Where would we be without our evil sides?

Friday March 21, 2008

To Taunton yesterday, later than planned.  We’d sort of thought to be there for breakfast, instead, we arrived at lunch time.  Even so, the place was not crowded, there were plenty of good things on the shelves at Marks & Spencer, and we managed to pick up a really nice roasting chicken, all free-range and organic fed, along with other good stuff to see us right for main meals through the holiday weekend.  All I need do today is make a fast pass round Sainsbury’s and we’ll be set for a nice Easter at home, leaving the car to mumble away happily outside.

We lunched at Subway’s which was alive with kids from the college, and took our coffee at Starbucks afterwards.

“That’s a major shift in situation,” I said.  “M&S, Subway’s, and Starbucks. Requires a flexible approach from one’s mind-set, does that.”

“Irritating old possum,” Graham said.  “You seem to be better at that than I am, and that should just not happen.”

“Sorry.  I shall try to do worse.”

Coffee shop study

I’ll cook the chicken good and slow on Sunday morning, having given him a good thick coat of fatty bacon rashers and placed a level tsp of mixed herbs in the cavity.  I think it’ll be a good idea to do as I did at Christmas, and cover him loosely with oven foil for all but the last half-hour in the oven, to keep the flesh as moist as possible.

Other than that our weekend provender will consist of poached Dover sole, tonight, sausage casserole, tomorrow, and pot luck on Monday.  I doubt the chicken is sufficient for two meals so I’ll be crafty and buy a bag of forest mushrooms and a couple of red onions to pad out the remains.

Dinner is very seldom an ideas and planning problem for us–we’re perfectly happy with a large plate of fresh vegetables lightly cooked and served with whatever sauce I can be bothered to produce.  Lunches, however, are a constant bother to me.  Graham’s been on an extreme low fat jag since he finished work and that rules out most of my routine lunches.  Somewhere I have a book of low-fat recipes for one or two people.  I’ll look that out over the weekend and if all else fails, go Googling for ideas.

Has to be said, Somerset in general and Bridgwater in particular is not truly the place for low-fat ideas.

The upside of Graham’s switch is that he’s gorn orf traditional desserts, preferring to rummage in the fruit bowl.  That’s as easy to do as anything is.

And it’s all rather good for me, of course.  It’d be even better for me if my evil side didn’t nag me once or twice a week for a really big all-day breakfast at some convenient eatery.

But than, where would we be without our evil sides?


12 responses to “Where would we be without our evil sides?

  1. It’s a good thing I’ve just eaten breakfast else this entry would have storming the kitchen for food!

    Sorry, Jim! Someone here said something about food being what oldies like me turn to instead of sex?

  2. Our evil sides would get on great, should they ever meet there may be little else but all day breakfast eaten.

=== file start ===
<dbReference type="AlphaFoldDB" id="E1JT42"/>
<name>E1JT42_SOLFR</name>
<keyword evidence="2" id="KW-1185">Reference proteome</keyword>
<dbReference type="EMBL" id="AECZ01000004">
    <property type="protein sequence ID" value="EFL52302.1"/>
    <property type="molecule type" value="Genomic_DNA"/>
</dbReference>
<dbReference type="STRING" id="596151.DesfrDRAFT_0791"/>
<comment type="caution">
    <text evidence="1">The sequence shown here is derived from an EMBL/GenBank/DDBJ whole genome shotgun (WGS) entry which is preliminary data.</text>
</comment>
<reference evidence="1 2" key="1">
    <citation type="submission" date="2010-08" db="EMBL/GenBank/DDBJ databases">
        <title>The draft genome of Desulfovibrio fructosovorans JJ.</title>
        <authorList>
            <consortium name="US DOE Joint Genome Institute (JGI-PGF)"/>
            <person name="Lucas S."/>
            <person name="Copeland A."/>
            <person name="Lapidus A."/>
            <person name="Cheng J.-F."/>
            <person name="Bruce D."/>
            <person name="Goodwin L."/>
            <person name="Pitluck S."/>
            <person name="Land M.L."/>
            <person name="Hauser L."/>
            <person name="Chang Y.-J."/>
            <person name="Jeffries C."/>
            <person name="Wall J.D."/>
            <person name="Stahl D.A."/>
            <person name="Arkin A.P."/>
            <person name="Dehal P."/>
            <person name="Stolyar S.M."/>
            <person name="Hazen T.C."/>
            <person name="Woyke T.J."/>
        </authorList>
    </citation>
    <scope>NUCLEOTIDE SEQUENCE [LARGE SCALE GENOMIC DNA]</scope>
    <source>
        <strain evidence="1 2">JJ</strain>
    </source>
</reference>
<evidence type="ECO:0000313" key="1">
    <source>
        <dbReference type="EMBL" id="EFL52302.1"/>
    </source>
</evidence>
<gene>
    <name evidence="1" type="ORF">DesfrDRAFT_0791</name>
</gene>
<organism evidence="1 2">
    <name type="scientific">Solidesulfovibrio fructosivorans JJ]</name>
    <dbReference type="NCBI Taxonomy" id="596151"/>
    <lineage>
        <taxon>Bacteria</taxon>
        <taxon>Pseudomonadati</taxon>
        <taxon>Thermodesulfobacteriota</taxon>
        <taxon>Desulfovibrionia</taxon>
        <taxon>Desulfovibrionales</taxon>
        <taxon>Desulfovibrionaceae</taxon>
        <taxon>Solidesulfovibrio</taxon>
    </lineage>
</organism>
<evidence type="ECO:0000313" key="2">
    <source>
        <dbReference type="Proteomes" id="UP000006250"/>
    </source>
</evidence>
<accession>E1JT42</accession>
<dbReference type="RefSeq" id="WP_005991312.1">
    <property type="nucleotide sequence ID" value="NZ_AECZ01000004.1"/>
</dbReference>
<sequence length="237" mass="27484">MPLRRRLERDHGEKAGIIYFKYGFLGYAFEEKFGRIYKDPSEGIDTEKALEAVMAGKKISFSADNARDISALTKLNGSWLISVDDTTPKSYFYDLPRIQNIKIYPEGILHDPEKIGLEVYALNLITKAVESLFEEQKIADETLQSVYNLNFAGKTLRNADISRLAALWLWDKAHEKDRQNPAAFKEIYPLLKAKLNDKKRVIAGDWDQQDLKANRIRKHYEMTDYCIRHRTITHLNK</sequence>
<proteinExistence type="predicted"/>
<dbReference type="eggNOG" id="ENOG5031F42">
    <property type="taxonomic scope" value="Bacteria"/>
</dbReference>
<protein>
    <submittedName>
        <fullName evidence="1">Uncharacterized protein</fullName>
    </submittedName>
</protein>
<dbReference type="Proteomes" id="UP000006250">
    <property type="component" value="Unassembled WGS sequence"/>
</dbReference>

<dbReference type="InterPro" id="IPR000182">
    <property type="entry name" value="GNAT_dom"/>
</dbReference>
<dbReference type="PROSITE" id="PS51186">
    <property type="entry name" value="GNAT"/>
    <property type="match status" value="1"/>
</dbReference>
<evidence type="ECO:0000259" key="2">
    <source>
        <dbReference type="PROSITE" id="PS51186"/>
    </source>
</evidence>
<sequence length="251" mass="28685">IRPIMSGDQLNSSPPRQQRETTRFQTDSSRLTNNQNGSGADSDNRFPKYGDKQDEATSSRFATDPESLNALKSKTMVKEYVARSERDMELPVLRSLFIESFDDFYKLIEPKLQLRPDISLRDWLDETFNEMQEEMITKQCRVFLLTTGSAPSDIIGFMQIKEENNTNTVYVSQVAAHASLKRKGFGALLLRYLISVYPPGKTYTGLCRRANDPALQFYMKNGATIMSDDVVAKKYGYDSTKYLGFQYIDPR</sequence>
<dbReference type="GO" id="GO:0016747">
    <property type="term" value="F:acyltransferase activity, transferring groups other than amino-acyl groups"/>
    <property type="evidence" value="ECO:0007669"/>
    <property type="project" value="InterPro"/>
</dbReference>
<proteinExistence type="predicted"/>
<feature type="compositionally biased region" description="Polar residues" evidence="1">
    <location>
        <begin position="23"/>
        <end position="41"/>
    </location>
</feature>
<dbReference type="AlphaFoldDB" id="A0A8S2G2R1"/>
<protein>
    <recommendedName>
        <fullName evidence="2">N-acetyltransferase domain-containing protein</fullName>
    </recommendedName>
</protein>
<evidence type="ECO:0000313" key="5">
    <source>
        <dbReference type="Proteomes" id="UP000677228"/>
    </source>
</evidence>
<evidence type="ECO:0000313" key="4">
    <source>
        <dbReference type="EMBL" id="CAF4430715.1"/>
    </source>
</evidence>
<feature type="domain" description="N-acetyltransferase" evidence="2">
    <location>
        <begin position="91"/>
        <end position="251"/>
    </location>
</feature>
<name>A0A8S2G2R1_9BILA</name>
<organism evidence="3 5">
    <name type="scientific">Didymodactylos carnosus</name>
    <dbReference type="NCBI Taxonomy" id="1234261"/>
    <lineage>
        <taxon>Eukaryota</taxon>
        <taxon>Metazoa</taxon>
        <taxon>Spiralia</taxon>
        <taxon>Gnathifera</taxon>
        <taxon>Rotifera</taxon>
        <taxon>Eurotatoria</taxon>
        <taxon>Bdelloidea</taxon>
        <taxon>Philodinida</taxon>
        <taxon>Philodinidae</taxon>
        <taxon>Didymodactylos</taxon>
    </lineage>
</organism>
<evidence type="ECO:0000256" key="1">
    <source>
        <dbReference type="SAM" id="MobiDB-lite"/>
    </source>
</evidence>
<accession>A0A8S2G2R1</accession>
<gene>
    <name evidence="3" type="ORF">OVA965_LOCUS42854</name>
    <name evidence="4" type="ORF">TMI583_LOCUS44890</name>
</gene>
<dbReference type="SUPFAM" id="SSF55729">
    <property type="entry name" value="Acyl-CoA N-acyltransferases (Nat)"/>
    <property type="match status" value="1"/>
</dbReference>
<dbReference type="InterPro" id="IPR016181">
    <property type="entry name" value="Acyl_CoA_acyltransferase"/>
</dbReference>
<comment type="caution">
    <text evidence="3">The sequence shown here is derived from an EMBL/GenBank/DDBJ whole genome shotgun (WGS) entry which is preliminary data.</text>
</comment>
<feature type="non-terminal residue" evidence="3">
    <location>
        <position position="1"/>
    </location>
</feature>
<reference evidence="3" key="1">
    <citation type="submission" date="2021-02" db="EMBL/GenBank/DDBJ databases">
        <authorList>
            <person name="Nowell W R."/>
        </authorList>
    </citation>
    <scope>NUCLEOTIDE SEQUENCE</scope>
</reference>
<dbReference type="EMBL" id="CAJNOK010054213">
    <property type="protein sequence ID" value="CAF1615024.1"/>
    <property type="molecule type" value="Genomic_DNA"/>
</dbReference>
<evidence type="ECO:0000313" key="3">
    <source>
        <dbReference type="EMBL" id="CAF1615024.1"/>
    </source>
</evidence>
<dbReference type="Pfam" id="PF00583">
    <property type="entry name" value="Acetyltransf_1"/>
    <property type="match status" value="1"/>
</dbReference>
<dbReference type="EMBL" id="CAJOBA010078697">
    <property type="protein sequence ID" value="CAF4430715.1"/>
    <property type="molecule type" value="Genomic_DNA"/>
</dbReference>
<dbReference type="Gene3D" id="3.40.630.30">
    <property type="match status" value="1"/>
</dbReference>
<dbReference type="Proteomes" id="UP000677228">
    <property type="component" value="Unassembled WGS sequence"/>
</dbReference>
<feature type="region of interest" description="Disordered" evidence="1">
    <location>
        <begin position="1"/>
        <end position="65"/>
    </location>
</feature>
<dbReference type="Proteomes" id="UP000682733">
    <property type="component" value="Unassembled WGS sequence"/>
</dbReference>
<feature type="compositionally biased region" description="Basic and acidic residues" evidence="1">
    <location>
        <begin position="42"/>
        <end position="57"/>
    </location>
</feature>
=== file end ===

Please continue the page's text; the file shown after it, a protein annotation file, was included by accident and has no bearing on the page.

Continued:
No problem with that, Lou! Sorry ’bout the firsties — next time!

  3. And what, may I inquire, is in your sausage casserole? Here we have cut down on the fat by using the old recipes with low or no fat products. I admit they are not as tasty. I have not given in and begun using nonfat mayo tho.

    Good quality sausages grilled slow and easy to coax the fat out before cutting and bunging in the casserole; cut a floury potato in half and float it on top of the casserole mix to absorb excess fat, pulling it out and setting it aside before stirring/serving. The garden birds will love it! I don’t much like low/no fat products, esp. mayo. Whoever had the idea of taking the fat out of mayo ought to be eviscerated. 🙂

  4. I’ve no idea what to make for Easter lunch. Unfortunately right now my evil side is craving sweets.

    Chicken, Bonnie. You can never go wrong with chicken!

  5. Oh, I miss Marks & Spencer. We haven’t had them here for almost 20 years.

    Tell you what, John. I’ll send you two some honey once the girls are producing. That will take care of desserts and no fat, too.

    Oh, Marks is great for festival food. Not for living in, though. We both of us love honey!

  6. Happy Easter to all! And enjoy your food!! 🙂

    Thanks, Brigitte! You too!

  7. Ooh! how I love sausage casserole.My other half hates it and calls it boiled sausages.So if you have any spare, ship over here ,will you?It was snowing in Guildford in Hampshire this morning.I get free honey as a friend has his own hives.Scrummy!!!

    That’s an easy conflict to resolve, Maureen–make a half-and-half burger and sausage casserole; He gets the burger, you get the sossies! No sign of snow here (yet) — just half a gale and a lot of sunshine. Mmmm! Honey!

  8. Ah, that chicken sounds savoury!

    I’m having ham with a gingery-raisin sauce (pinch of cloves) and whatever veggies the farmers bring round Saturday afternoon. The spring greens have started sprouting, and there are some really good ones on the farmers’ trucks. I’m hoping for dandelions, “mindellay” in Corean.

    Hugs from Asia,
    ~ Sil

    Oh, Scrumptious, Sil! Dandelion leaves and hard-boiled egg!

  9. It all sounds so good! We’re trekking to friends and they are cooking. I’m taking them a coffee cake.

    Happy Easter!

  10. Hmm Graham looks like Tony Blair in that photo

    Not Graham, Laura. Just some bloke in a coffee shop. I liked the composition.

  11. gone off desserts!!!!!!!!

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